Hey Papa Bear,
I been have something on my mind recently and just not really sure how to come out to say it, but here it is. One topic that came up recently by a friends and it’s about it being popular. I know it’s very shallow sounding, but honestly, when they brought it up, we talked, and I came to the realization that I want to become popular within the Fandom or be in the spotlight per se. But is it wrong of me to have that type of mentality? Or say I let it get to me and it agitates me? How do I go about it?
And one thing, thanks for all your help previously, Papabear. You’re awesome and appreciate that you do this for me and everyone else. Thanks.
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Thanks for your kind words. I appreciate them :-3
Let me begin my reply by telling you a story. When Papabear was a cub, he always looked forward to going to bed because that time before I drifted off to sleep would be my time of fantasy. I would imagine myself to be a mighty dragon, or sometimes a wolf, or a bear, or a flying magical buck. In one of these forms, I would interact with characters from my favorite books and movies, such as The Hobbit, The Jungle Book, The Chronicles of Narnia, Bambi, or Mary Poppins(my favorite scene is still when they are in the cartoon world created by Bert with his chalk drawings). In all of them, I was the center of attention in some way—admired by the other characters for my strength or beauty or kindness. I loved these worlds so much that I came to really dislike reality and withdrew into myself more and more. I became so fearful of the world that it led to a very bad period of my life that I didn’t crawl out of until my twenties. Kind of like an addiction, really, that craving for a fantasy world where I am more than I am. It reminds me of a little riddle: Where are all men great? Answer: in their own minds.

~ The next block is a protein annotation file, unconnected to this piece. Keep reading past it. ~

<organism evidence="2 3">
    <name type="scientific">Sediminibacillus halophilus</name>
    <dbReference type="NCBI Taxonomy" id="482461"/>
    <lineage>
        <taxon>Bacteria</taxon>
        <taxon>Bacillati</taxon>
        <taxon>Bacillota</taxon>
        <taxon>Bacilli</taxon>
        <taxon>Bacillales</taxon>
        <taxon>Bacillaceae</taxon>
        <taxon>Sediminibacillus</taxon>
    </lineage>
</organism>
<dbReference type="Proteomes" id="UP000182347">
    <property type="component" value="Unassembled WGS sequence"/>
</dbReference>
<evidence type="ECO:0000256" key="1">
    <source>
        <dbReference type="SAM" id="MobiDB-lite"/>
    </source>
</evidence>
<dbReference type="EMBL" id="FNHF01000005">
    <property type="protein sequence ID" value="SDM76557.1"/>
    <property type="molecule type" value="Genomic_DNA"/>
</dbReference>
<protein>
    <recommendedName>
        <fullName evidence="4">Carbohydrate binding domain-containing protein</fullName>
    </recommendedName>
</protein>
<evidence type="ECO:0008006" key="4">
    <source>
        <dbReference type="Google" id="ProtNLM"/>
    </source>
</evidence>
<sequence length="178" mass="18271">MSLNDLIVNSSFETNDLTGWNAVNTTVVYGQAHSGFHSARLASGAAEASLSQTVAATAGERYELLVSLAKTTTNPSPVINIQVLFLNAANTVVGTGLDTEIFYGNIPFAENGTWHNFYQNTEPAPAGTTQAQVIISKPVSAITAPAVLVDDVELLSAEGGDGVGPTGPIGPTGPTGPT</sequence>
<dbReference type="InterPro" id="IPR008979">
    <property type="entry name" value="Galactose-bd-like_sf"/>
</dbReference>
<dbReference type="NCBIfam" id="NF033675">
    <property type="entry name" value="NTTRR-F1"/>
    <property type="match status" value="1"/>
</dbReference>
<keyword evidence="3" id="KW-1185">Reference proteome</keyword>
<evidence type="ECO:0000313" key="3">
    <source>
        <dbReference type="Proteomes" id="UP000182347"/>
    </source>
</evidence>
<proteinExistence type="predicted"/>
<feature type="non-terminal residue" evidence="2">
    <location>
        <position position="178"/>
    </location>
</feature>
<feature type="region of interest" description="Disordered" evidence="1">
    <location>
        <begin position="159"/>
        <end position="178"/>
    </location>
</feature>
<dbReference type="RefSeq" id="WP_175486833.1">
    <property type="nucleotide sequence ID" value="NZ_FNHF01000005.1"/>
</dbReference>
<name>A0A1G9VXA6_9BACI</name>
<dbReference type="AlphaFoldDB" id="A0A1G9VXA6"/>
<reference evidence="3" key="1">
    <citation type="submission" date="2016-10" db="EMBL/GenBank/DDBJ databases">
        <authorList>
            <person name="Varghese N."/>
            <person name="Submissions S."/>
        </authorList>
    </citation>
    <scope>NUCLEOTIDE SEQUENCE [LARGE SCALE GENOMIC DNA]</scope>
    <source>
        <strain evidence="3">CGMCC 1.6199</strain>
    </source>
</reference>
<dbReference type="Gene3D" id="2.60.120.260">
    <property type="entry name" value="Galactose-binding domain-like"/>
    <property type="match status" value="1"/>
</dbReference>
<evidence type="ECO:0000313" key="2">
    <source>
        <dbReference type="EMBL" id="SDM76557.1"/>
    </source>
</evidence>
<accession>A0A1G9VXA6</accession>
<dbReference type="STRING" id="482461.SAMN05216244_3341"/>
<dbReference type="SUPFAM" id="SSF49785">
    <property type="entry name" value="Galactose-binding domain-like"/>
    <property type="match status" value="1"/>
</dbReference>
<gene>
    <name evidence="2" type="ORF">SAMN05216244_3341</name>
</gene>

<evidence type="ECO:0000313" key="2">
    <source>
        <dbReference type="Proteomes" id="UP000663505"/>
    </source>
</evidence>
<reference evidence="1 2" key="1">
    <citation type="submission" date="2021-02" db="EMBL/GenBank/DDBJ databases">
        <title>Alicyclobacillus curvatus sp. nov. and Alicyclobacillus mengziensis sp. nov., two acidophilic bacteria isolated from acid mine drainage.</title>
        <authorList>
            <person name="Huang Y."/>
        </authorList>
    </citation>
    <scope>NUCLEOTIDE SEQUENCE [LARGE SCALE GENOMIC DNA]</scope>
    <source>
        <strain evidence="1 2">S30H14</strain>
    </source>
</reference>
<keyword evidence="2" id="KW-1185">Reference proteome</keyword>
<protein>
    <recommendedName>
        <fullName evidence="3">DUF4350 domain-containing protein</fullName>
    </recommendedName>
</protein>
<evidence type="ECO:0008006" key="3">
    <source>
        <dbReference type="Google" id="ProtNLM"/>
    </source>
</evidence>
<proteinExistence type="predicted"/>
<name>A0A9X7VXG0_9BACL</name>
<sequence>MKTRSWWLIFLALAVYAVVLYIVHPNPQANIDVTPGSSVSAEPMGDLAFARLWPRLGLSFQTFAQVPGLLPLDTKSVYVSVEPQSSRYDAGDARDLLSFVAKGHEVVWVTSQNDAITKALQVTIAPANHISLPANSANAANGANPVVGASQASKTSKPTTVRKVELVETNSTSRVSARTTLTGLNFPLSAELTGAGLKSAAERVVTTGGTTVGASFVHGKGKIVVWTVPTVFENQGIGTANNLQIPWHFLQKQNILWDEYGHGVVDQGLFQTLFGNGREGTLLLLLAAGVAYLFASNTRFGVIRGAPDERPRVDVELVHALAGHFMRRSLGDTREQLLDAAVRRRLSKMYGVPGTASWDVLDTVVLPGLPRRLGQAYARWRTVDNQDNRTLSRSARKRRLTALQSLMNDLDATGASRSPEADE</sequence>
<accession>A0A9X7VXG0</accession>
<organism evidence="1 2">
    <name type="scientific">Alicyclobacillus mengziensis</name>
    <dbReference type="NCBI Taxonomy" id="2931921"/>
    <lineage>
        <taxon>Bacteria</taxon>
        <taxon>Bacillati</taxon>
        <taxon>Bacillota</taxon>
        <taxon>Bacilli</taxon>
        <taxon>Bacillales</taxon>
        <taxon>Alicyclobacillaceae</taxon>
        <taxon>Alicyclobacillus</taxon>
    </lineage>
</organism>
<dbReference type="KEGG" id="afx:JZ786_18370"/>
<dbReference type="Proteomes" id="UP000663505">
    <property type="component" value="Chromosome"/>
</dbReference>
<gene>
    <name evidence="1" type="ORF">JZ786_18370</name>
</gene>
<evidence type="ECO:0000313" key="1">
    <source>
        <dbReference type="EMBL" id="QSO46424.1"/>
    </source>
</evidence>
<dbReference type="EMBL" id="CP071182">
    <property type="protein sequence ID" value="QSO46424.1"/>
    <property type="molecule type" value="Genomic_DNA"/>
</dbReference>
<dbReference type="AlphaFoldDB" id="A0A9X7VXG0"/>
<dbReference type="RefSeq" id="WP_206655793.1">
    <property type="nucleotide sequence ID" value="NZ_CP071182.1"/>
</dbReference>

It isn’t wrong to want to be wanted, to be admired, to be cherished and loved. It is a very natural impulse we have from childhood. But to want to be famous and popular for the sake of fame and popularity is unhealthy and, as you yourself say, shallow. Here’s a fun video about that:
That is, really, the definition of the popufur, isn’t it? Someone who preens and struts and shows off for the sake of being admired.
American culture is rife with this mental illness, this desire for fame, especially when it comes to things like being on television. “Look at me! Look at me! I’m on TV! Validate me! I’m somebody!” So a camera got stuck up your muzzle, big whoop. Yet Americans ogle and fawn over television personalities as if they were gods and goddesses while people of true substance and accomplishment are too often ignored. The result is things like reality TV shows and Honey Boo Boo, things with absolutely no redeeming qualities whatsoever. Indeed, American society has become very shallow, especially over the last couple of decades, but you might chalk that opinion up to the words of a bear who is a bit of a curmudgeon at times.
The problem is you’re putting the cart before the horse. What you are desiring are the things that result from true accomplishment, not the accomplishments themselves. What you should be trying to do with your life is something useful and productive, something that benefits your family, friends, society and the planet in some way. You should do this unselfishly, not for the craving to be admired and respected. And, as this little video shows, giving can feel great!
Personal satisfaction in life comes from accomplishing things for the greater good, not in receiving undeserved attention. A little example is this letter right here. I tried to do something good for furries, and you responded with a very nice compliment. Thank you. It feels especially good because the compliment came because I did something for somebody else, not for myself.
Feel great about yourself by what you do for others and for the world, then you won’t worry about being popular at all because you’ll have something much better: the satisfaction of being a good person.
A note on comments: Comments on letters to Papabear are welcome, especially those that offer extra helpful advice and add something to the conversation that is of use to the letter writer and those reading this column. Also welcome are constructive criticisms and opposing views. What is NOT welcome are hateful, hurtful comments, flaming, and trolling. Such comments will be deleted from this site. Thank you.